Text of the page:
|Ocean/sea sources||Kane Basin / Baffin Bay|
|Basin countries||Canada, Greenland|
|Max. length||50 km (31 mi)|
|Max. width||40 km (25 mi)|
|Frozen||Most of the year|
|Islands||Pim Island, Littleton Island|
Smith Sound (Danish: Smith Sund; French: Détroit de Smith) is an uninhabited Arctic sea passage between Greenland and Canada's northernmost island, Ellesmere Island. It links Baffin Bay with Kane Basin and forms part of the Nares Strait.
On the Greenland side of the sound were the now abandoned settlements of Etah and Annoatok.
The first known visit to the area by Europeans was in 1616 when the Discovery, captained by Robert Bylot and piloted by William Baffin, sailed into this region. The sound was originally named Sir Thomas Smith's Bay after the English diplomat Sir Thomas Smythe. By the 1750s it regularly appeared on maps as Sir Thomas Smith's Sound, though no further exploration of the area would be recorded until John Ross' 1818 expedition. By this time it had begun to be known simply as Smith Sound.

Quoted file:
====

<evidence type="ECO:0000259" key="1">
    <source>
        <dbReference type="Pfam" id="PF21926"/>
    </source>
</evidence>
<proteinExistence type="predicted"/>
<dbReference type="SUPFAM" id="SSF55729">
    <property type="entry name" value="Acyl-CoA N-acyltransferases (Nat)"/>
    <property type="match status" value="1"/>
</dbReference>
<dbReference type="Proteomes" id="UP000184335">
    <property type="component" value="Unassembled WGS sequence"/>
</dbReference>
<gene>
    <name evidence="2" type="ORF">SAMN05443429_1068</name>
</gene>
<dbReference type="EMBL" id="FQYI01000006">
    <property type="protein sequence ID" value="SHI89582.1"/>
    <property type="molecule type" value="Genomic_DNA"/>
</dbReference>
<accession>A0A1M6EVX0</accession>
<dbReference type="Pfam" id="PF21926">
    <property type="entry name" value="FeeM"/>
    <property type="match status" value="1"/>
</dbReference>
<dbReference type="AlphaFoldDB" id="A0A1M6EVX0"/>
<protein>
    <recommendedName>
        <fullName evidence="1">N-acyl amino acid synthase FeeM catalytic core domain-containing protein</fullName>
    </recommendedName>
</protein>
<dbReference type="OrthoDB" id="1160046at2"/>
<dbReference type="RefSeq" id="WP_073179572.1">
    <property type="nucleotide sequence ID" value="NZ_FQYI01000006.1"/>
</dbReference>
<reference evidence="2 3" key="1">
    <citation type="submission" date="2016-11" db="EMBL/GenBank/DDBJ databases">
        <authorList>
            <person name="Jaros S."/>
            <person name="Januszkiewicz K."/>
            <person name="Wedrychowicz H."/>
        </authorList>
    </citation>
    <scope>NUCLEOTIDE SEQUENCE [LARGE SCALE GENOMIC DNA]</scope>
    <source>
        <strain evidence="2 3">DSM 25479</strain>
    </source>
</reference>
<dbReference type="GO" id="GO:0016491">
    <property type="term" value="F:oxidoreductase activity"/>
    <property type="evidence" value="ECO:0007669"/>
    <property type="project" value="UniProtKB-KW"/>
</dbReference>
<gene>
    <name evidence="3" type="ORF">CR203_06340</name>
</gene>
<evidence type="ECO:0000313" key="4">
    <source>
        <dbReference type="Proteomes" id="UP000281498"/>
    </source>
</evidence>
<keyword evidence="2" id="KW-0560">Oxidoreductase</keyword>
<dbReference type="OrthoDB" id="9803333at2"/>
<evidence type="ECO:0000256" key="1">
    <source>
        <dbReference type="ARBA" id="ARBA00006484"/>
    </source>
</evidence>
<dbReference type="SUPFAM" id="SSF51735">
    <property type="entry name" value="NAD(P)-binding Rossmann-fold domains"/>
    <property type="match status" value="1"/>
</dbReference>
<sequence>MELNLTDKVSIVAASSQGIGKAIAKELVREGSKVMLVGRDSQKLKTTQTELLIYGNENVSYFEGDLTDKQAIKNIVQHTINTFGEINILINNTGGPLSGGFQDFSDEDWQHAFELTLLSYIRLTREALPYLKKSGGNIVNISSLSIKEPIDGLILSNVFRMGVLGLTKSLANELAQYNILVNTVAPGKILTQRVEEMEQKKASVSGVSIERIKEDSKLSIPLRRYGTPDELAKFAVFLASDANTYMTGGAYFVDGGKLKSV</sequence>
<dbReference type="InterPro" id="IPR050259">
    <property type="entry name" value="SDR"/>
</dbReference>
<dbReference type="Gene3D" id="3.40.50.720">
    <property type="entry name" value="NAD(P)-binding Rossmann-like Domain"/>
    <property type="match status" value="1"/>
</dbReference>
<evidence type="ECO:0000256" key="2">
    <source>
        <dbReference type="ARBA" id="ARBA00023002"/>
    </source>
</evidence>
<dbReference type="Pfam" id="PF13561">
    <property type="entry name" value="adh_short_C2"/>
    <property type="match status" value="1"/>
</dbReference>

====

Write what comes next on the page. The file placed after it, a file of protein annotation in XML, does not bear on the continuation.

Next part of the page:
In 1852 Edward Augustus Inglefield penetrated a little further than Baffin, establishing a new furthest north in North America.